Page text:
Immortals Fenyx Rising Review
Immortals Fenyx Rising knows perfect is the enemy of good. Typhon, its big bad, is obsessed with perfection; as he overthrows the gods of Mount Olympus and strands them on the Golden Isle, he strips them of their essences, and with those essences, the flaws that made them legend. Aphrodite loses her passion, pettiness, and jealousy; Ares his rage; Hephaistos his suffering; Athena her self-righteousness. In their quest to reclaim those essences, Fenyx, a lowly soldier in search of their brother Ligryon, argues those flaws should be celebrated, not forgotten. Their tale doesn’t always impart that lesson, but it’s able to deftly take its own flaws in stride and, while not reaching the highs of the gods it worships, earn its own praise.
Fenyx Rising sets the bar high for itself by borrowing heavily from The Legend of Zelda: Breath of the Wild. You can climb your way up just about any solid surface if you have enough stamina; one of your four major abilities lets you magically float objects above your head and move them around to solve puzzles; the Golden Isle is littered with vaults, one-off puzzles that take place in self-contained parts of Tartaros. The list runs deep.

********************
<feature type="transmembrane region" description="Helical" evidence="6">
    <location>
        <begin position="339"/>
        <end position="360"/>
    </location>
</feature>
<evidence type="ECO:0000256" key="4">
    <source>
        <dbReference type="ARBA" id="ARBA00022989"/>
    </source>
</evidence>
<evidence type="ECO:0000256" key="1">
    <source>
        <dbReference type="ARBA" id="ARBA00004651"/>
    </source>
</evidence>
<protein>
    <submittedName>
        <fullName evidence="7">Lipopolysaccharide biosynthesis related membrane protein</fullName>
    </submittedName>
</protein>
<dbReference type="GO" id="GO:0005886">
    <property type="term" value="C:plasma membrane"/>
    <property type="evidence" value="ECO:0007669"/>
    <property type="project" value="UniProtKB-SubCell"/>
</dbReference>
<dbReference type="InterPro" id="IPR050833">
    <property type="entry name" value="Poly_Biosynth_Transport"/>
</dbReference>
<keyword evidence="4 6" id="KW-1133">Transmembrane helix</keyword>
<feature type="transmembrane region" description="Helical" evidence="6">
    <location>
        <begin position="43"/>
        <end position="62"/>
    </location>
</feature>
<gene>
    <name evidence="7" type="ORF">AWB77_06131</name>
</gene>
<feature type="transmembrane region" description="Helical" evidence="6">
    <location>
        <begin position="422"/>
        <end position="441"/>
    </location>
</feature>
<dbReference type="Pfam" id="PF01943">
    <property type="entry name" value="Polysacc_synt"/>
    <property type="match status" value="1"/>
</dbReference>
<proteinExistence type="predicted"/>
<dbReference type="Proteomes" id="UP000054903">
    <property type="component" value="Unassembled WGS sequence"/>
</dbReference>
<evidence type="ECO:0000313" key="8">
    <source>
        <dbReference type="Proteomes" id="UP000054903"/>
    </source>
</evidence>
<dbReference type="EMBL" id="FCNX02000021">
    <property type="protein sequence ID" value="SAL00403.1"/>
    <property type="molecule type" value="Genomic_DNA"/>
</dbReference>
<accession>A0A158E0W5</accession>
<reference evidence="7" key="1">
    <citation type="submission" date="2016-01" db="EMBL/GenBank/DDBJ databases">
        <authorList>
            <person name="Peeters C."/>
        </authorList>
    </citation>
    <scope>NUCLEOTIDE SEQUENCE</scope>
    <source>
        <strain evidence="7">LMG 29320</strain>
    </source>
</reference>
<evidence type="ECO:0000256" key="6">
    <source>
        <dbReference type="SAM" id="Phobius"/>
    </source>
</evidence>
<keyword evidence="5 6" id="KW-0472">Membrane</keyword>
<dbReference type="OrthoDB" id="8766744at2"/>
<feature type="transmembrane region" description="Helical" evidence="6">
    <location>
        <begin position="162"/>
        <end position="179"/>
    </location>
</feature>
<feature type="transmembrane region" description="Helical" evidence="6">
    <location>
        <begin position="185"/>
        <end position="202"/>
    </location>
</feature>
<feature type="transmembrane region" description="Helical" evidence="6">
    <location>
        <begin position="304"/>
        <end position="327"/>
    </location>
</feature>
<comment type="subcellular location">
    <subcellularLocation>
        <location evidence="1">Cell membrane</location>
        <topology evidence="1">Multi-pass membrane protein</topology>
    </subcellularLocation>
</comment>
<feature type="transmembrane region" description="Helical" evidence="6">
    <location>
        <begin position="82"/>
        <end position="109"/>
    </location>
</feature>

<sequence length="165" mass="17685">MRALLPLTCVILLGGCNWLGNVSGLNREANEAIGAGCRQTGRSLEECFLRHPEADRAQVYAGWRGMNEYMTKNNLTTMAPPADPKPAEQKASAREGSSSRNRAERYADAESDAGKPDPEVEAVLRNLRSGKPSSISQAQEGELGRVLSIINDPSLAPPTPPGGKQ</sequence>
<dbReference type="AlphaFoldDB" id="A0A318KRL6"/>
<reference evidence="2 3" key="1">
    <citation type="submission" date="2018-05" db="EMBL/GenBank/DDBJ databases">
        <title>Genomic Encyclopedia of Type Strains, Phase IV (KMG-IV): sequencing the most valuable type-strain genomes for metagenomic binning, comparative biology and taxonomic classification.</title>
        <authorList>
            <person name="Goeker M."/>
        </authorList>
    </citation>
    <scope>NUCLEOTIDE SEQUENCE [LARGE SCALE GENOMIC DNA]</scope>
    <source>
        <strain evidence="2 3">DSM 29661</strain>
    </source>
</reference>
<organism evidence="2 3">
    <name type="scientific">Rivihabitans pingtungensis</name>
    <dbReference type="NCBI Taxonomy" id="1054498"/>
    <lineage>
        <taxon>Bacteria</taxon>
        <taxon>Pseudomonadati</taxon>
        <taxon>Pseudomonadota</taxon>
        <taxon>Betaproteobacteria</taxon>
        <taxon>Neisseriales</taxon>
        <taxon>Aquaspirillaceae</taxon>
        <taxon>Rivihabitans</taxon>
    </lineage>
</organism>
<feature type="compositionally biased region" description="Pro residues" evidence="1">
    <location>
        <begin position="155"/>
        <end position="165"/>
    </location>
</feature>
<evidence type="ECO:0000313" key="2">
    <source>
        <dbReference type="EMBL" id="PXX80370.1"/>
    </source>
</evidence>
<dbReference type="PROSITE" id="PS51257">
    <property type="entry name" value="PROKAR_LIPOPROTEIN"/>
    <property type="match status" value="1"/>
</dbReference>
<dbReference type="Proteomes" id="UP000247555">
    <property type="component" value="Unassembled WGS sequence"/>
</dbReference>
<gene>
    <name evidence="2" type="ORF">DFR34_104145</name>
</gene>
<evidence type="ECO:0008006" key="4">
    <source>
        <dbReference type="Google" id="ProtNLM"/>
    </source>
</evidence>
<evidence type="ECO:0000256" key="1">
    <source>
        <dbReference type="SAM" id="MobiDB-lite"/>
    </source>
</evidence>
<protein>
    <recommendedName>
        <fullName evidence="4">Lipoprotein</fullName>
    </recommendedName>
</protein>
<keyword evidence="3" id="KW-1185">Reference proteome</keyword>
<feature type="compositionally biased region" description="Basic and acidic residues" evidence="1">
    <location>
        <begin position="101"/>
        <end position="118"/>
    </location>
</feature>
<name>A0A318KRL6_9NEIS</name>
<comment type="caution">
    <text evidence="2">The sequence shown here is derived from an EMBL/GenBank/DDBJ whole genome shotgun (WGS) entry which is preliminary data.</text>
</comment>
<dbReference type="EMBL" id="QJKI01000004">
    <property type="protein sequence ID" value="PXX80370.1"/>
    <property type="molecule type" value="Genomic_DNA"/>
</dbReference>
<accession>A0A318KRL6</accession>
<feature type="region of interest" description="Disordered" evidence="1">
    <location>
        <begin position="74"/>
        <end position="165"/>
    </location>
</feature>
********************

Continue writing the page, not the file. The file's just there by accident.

Despite all the borrowed elements, Fenyx Rising hews closely to Ubisoft’s flavor of open world. At first, it was hard not to treat every similarity I spotted as a point of comparison. Fenyx Rising, for example, lacks a real sense of exploration. You’re rarely lost, since the first thing you do in every region is head to the nearest vantage point, scout the area to reveal it on your map, then mark a bevy of collectibles and activities to chase. I never got the sense I was “exploring” the Golden Isle so much as I was beelining it to all the icons I’d already marked, which told me exactly what I would find when I reached them. I wasn’t paying much attention to the world around me because nothing is really “hidden,” which is disappointing only because in its early hours, Fenyx Rising did remind me of the spacious Hyrule of Breath of the Wild, where every rock formation or tree stump hinted at some surprise worth telling someone else about.Continue Reading at GameSpot
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